By HENRY AUBIN

Montreal is 21st among 29 cities in Canada in Maclean’s survey

One thing Mayor Gérald Tremblay does not need with an election barely more than three months away is a new rating of cities according to how well they are run. Too bad for him that Maclean’s magazine this week surveys 29 Canadian cities and ranks Montreal in the last third – a dismal 21st.

The other members of Canada’s Big Four cities leave Montreal in the dust: Vancouver is third, Toronto 10th and Calgary 11th. Montreal fares poorly even when stacked up against the province’s other cities: Longueuil proudly claims the 5th spot, followed by Sherbrooke (6), Quebec City (9) and Gatineau (12). (Laval did not provide enough data for the study to include it.)

The Tremblay administration dismisses the results, noting that a poll it commissioned in June suggests that 78 per cent of Montrealers are satisfied with services. But Maclean’s study is unusually rigourous. No one can argue that its evaluation is unfair.

For one thing, the reputable think tank that the magazine hired to do the research, the Halifax-based Atlantic Institute for Market Studies, compared the cities according to no fewer than 70 criteria; these range from the tax burden to the share of the labour force commuting on public transit. The data also covers not one year but three (2005-2007), thereby avoiding flukey results that can come from an exceptional year. As well, the study takes a city’s particular context into account: Montreal’s big snow-clearing bill is thus not held against it.

The other reason to take this harsh evaluation seriously is that it is consistent with other comparisons of cities’ liveability:

The Conference Board of Canada in 2007 ranked 27 Canadian cities for “attractiveness” to newcomers, a measure whose many criteria included economic health, physicians per capita, and gender income differences. Montreal was No. 14, trailing Calgary, Toronto and Vancouver, which finished 1-2-3.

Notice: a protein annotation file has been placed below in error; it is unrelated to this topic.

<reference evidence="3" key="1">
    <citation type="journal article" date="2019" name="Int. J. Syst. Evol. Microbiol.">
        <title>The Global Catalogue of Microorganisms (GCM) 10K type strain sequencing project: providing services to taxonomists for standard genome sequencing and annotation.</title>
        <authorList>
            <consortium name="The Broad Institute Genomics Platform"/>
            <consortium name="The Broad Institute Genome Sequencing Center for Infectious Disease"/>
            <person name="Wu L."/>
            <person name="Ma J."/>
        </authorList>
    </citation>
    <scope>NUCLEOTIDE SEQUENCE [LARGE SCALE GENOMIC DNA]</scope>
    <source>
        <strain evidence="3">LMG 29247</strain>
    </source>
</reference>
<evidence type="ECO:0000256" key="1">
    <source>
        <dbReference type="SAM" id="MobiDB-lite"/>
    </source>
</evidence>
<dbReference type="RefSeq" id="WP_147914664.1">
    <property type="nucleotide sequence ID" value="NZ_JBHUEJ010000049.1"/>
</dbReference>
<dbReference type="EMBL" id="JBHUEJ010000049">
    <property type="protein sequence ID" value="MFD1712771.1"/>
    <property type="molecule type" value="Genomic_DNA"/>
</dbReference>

The Economist this year screened 140 cities around the world on such things as stability, infrastructure, health care, education and culture. Montrealers can take heart their city excels when measured against cities on other continents, but the problem is with the Canadian competition. Montreal (No.17) lags far behind Vancouver (1), Toronto (4) and Calgary (5).

The upscale U.S. magazine Monocle, which in 2007 had rated Montreal’s quality of life l2th in the world (“A laid-back bilingual city where the good life comes at a bargain price”), this week demoted us to 19th.

Maclean’s website offers useful details that its cover story does not mention. We find, for example, that while Longueuil excels in the share of the labour force using public transit (it gets an A-) and in delivering good value per dollar for fire services (A+), Montreal fares poorly in infrastructure costs per capita (C+), worse than Longueuil in fire-service efficiency (C) and miserably high in property taxes (D+).

To be sure, much of Montreal’s low standing, including infrastructure woes, stems from problems that Tremblay has inherited from previous administrations. Still, as the water-meter mess and his reliance on costly outside consultants suggest, the mayor has demonstrated little thrift in tackling such problems

Benoît Labonté, the running mate of Tremblay’s main election rival Louise Harel, charges that Tremblay’s decentralization of power to the 19 boroughs is largely to blame for the inefficiencies that Maclean’s has identified. True?

Hard to say. Most urban experts in North America agree that smaller units of local government (with their smaller bureaucracies) generally deliver services more efficiently than big units. Following that logic, who knows, maybe tax dollars would go further if the boroughs obtained even more autonomy.

What is clear, however, is that nothing in Harel’s background suggests that she would be able to turn this city around. As a Parti Québecois minister, she imposed Montreal’s merger in defiance of rich documentation showing that services become less cost-effective as cities get bigger. Mega-Montreal’s experience (including the three years that preceded the decentralization) corroborates that tendency.

Unlike Tremblay, Harel has never been mayor. Her impetuous record as minister, however, makes her an even greater part of the problem.